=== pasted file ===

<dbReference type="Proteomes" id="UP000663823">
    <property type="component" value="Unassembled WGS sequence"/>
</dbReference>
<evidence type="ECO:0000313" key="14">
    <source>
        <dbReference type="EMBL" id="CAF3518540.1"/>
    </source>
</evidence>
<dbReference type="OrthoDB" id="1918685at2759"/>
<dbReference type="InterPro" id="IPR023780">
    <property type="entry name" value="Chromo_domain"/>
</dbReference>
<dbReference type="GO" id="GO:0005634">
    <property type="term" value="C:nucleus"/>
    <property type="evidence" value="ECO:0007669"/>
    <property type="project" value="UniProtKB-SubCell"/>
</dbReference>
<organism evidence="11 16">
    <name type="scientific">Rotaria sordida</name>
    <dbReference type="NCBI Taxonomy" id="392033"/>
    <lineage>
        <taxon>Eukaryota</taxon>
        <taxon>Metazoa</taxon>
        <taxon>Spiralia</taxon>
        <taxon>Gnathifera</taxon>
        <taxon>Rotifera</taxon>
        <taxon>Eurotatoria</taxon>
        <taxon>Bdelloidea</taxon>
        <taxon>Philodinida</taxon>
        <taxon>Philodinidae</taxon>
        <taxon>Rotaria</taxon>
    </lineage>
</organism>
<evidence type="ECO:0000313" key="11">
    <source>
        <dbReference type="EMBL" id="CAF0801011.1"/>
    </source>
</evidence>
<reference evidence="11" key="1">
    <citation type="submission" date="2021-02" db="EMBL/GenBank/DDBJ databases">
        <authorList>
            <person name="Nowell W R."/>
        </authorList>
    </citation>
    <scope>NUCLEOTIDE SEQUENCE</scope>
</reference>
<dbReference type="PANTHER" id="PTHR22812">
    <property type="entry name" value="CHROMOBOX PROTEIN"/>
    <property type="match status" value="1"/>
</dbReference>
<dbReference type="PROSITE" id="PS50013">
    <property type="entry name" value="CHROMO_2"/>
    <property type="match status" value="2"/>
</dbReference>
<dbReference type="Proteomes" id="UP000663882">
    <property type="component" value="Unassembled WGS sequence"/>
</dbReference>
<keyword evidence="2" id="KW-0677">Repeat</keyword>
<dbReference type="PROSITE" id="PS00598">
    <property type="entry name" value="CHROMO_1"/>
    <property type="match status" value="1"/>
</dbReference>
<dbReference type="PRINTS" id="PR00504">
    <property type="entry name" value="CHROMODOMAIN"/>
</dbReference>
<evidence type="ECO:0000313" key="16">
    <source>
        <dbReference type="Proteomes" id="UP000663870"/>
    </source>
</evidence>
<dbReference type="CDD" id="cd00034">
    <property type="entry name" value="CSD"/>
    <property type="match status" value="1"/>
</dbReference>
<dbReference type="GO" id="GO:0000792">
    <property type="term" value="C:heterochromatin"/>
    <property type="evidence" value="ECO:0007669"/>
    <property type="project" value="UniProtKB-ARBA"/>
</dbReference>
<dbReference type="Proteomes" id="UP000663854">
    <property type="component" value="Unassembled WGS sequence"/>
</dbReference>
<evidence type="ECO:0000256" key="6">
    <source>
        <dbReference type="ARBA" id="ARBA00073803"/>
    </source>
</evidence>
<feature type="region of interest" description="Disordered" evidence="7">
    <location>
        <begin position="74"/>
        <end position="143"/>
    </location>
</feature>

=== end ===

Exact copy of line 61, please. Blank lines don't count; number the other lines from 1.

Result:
    <property type="match status" value="1"/>